Too Quick to Divorce

"Social Q's" is Philip Galanes's advice column in the New York Times.  Every Tuesday in Anti-Social Q's, I will answer the same questions as "Social Q's," with a greater regard for the sad state of the human condition.

This week Philip deals with a variety of issues.  A couple want to divorce, a man invites too many people to dinner, a woman talks like a baby around certain people, and human resources employee is snooping in people's records.

Can This Marriage Be Saved ... by Our Teenage Daughters?

My husband and I have been having a rough time for 18 months.  I discovered some emotional infidelity on his phone.  We tried counseling; it didn’t work.  And we did our best to keep our difficulties from our daughters (ages 14 and 15).  But when we announced our decision to divorce, the girls were furious.  Their argument boils down to the fact that we made vows — which include them — and we are breaking them without consulting them.  Do they have a point?


What is emotional infidelity?  Has this world gone mad?  Your daughters are right in that the decision you and your husband will make will affect their lives.  We've gotten way too comfortable with divorce in our society and the results speak for themselves.  Especially when you have children together, you should put in the extra effort it takes to keep the family healthy and strong.  It's part of what being an adult is all about.  You and your husband will have to make sacrifices because the most important part of your marriage is not you or your husband's needs but rather the stability of your children.  Now grow up already.

Veto Power Misplaced

I am taking my niece and nephew (and their respective fiancés) to a celebratory brunch.  I also invited their parents.  Later, I asked if I could invite my cousin and his partner, with whom I am close.  I am paying the entire cost of this meal, which will be $850.  Still, my niece responded that she would rather not have my cousin and his partner join us.  No reason was given.  My cousin is not yet aware of the meal.  Any suggestions?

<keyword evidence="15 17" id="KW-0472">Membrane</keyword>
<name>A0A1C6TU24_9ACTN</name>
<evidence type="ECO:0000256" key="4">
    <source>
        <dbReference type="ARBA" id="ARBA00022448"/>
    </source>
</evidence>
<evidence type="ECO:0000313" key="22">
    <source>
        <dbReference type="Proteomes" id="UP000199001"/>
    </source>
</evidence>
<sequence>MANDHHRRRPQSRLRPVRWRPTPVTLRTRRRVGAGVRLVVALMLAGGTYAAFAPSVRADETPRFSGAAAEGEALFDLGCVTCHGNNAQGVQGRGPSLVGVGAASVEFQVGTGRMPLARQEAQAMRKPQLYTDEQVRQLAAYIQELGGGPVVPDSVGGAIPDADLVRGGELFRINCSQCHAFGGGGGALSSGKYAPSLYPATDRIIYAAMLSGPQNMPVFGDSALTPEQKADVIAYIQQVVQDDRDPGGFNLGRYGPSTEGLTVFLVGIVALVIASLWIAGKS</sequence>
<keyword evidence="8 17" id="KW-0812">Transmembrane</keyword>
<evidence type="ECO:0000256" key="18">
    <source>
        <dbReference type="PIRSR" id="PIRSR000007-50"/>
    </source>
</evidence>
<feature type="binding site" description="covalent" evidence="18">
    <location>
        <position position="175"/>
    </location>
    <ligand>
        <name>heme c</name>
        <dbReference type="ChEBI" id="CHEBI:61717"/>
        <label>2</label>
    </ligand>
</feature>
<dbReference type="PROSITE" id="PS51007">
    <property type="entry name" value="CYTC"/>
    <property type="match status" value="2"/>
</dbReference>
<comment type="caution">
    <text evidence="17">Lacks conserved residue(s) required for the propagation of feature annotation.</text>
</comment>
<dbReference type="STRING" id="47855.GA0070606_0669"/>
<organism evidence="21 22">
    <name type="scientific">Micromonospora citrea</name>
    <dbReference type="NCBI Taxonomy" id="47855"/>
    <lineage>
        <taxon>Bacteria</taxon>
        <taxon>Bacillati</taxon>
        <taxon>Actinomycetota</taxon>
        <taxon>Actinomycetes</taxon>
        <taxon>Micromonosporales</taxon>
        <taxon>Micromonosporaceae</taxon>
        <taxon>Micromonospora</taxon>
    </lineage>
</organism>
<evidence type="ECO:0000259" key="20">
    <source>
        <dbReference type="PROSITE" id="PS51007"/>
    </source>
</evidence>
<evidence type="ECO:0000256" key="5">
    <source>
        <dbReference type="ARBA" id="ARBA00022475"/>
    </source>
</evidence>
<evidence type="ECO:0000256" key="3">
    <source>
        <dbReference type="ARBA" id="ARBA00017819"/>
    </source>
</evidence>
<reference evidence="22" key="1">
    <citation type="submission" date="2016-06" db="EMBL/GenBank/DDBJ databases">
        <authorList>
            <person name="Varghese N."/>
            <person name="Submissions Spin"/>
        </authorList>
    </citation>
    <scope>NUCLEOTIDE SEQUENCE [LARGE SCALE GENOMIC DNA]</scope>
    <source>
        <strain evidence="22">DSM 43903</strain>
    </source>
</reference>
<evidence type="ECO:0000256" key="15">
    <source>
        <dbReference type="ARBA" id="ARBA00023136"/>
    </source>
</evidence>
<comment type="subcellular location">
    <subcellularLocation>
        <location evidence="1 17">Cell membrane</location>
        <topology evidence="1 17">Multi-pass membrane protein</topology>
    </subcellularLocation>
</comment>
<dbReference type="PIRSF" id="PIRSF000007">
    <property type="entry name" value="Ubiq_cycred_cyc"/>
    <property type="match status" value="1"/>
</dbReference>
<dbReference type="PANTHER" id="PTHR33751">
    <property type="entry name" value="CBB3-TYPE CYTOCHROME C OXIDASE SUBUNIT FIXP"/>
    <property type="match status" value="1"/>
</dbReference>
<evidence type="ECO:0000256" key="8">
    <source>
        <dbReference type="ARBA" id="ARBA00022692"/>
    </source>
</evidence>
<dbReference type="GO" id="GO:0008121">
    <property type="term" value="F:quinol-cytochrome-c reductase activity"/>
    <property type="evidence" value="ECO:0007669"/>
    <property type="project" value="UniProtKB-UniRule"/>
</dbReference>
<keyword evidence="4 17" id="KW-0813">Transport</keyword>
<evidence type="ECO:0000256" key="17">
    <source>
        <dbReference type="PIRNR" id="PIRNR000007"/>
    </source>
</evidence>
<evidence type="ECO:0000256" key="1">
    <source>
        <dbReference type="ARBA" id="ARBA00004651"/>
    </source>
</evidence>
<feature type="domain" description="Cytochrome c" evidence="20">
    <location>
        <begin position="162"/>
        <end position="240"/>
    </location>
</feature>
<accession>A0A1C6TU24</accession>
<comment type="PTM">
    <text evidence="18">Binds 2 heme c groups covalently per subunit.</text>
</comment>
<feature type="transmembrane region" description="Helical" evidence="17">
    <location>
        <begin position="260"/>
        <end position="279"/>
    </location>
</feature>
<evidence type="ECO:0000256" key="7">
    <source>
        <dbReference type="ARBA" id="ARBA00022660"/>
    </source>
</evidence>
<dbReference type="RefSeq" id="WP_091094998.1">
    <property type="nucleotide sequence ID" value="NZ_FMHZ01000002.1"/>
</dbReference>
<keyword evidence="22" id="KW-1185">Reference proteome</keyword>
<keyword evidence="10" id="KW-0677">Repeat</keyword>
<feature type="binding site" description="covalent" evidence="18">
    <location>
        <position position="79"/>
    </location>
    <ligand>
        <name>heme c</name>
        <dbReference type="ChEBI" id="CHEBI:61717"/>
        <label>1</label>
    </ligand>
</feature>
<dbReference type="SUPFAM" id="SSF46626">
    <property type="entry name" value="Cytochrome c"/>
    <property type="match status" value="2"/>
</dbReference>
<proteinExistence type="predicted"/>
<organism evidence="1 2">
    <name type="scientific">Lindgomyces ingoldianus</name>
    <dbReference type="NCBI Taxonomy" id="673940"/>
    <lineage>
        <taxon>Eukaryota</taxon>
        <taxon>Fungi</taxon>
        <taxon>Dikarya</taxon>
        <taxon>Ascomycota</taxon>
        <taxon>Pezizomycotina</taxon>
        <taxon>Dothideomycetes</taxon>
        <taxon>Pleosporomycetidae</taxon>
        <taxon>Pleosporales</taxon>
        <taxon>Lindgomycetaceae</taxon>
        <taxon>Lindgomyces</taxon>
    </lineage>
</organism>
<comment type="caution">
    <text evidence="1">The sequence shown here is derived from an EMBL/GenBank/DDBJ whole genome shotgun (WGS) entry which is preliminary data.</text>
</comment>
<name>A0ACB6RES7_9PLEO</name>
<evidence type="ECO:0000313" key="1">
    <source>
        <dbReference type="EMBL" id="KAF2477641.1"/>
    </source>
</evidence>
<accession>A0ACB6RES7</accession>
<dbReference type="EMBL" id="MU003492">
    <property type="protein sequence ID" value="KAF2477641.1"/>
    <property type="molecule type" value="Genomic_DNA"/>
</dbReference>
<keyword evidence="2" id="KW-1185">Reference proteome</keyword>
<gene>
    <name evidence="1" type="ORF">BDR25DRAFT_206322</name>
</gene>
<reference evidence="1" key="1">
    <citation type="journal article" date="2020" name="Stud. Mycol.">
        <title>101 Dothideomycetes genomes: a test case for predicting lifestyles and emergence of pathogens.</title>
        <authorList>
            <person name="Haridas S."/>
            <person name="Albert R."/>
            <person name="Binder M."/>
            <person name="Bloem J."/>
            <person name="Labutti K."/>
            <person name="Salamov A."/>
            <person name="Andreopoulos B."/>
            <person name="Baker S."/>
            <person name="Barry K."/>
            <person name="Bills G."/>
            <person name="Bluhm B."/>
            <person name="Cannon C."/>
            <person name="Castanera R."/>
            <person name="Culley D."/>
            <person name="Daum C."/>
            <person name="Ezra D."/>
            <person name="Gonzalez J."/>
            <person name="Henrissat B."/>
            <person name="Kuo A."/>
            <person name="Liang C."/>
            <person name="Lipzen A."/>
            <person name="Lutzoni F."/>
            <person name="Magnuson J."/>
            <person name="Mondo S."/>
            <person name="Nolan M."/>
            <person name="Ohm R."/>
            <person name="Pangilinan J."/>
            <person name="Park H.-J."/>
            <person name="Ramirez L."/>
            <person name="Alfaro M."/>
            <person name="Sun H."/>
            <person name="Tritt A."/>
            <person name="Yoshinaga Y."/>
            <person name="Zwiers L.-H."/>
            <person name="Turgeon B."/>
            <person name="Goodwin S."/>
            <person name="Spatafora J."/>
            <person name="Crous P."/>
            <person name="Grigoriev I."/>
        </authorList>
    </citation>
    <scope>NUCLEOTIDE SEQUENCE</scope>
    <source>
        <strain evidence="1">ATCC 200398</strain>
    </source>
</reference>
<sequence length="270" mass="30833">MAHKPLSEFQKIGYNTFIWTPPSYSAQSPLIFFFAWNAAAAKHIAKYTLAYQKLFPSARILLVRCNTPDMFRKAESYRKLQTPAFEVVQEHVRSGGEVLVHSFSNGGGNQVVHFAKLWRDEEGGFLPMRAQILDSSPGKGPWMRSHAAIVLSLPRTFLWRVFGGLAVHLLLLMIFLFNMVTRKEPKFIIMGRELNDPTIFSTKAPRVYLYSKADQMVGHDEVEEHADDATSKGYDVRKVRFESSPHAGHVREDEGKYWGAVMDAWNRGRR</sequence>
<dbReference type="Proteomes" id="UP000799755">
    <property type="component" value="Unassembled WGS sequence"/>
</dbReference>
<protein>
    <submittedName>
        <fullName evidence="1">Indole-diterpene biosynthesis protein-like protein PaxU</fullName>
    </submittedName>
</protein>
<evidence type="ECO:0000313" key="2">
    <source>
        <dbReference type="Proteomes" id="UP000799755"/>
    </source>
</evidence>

You're just one serial inviter aren't you.  When you invite one group of people, you stop right there.  Just because you want to be around a sea of people, doesn't mean anyone else does.  You did one thing right however, in that you asked if you could add more people to the list and did not add those people until you heard back from your initial invitees.  You got your answer and now you have to abide with your guest's wishes.

Not Ga-Ga for Baby Talk

I have a colleague who speaks in an exaggerated baby voice when men are around.  I know this isn’t her normal voice; she reverts to that when the men clear out.  In fairness, she is in college, as am I and the guys.  But it makes me cringe.  Not only is she demeaning herself, but I find it demeaning to all women.  Can I say something?


If she is your friend you'll try to knock some sense into her as soon as possible.

Edited Age

I work in a human resources department.  So, I have access to personnel records.  A good friend of mine at the company has started dating a woman in a different department — no conflict there!  Trouble is, she lied to him about her age, deducting four years.  She is 29, not 25.  Should I tell my friend the truth?


Um, I'm pretty sure you should not be snooping into people's personnel records.  You are part of the reason why people loathe human resources.  Before you go off telling your friend the truth, perhaps you need to be a bit more honest with yourself.  Realize that you are being paid to perform a certain task without violating people's privacy.


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